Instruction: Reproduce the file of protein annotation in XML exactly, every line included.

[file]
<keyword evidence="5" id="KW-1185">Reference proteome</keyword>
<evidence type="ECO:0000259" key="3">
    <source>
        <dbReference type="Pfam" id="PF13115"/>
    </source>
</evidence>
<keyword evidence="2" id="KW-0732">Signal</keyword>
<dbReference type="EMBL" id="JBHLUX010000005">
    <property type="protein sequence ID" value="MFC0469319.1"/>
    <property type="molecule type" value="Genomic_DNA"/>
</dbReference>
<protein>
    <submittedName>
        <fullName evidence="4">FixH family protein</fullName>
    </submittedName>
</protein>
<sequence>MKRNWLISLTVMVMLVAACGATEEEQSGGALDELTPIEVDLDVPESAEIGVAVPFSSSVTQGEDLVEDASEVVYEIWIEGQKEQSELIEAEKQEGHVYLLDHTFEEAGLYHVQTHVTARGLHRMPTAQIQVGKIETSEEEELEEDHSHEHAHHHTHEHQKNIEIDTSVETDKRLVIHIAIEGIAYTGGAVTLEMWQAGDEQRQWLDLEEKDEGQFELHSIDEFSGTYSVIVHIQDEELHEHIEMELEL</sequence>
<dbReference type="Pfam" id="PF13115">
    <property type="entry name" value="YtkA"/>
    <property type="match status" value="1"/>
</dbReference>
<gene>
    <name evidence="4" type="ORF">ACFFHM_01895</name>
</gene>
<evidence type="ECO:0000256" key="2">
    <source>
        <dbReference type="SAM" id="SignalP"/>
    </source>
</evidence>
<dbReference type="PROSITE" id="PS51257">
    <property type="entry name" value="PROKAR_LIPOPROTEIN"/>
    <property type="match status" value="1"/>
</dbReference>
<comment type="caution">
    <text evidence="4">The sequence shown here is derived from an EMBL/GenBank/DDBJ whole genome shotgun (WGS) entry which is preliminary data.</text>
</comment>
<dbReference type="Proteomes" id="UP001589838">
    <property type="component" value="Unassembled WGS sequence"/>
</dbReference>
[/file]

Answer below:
<keyword evidence="5" id="KW-1185">Reference proteome</keyword>
<evidence type="ECO:0000259" key="3">
    <source>
        <dbReference type="Pfam" id="PF13115"/>
    </source>
</evidence>
<keyword evidence="2" id="KW-0732">Signal</keyword>
<dbReference type="EMBL" id="JBHLUX010000005">
    <property type="protein sequence ID" value="MFC0469319.1"/>
    <property type="molecule type" value="Genomic_DNA"/>
</dbReference>
<protein>
    <submittedName>
        <fullName evidence="4">FixH family protein</fullName>
    </submittedName>
</protein>
<sequence>MKRNWLISLTVMVMLVAACGATEEEQSGGALDELTPIEVDLDVPESAEIGVAVPFSSSVTQGEDLVEDASEVVYEIWIEGQKEQSELIEAEKQEGHVYLLDHTFEEAGLYHVQTHVTARGLHRMPTAQIQVGKIETSEEEELEEDHSHEHAHHHTHEHQKNIEIDTSVETDKRLVIHIAIEGIAYTGGAVTLEMWQAGDEQRQWLDLEEKDEGQFELHSIDEFSGTYSVIVHIQDEELHEHIEMELEL</sequence>
<dbReference type="Pfam" id="PF13115">
    <property type="entry name" value="YtkA"/>
    <property type="match status" value="1"/>
</dbReference>
<gene>
    <name evidence="4" type="ORF">ACFFHM_01895</name>
</gene>
<evidence type="ECO:0000256" key="2">
    <source>
        <dbReference type="SAM" id="SignalP"/>
    </source>
</evidence>
<dbReference type="PROSITE" id="PS51257">
    <property type="entry name" value="PROKAR_LIPOPROTEIN"/>
    <property type="match status" value="1"/>
</dbReference>
<comment type="caution">
    <text evidence="4">The sequence shown here is derived from an EMBL/GenBank/DDBJ whole genome shotgun (WGS) entry which is preliminary data.</text>
</comment>
<dbReference type="Proteomes" id="UP001589838">
    <property type="component" value="Unassembled WGS sequence"/>
</dbReference>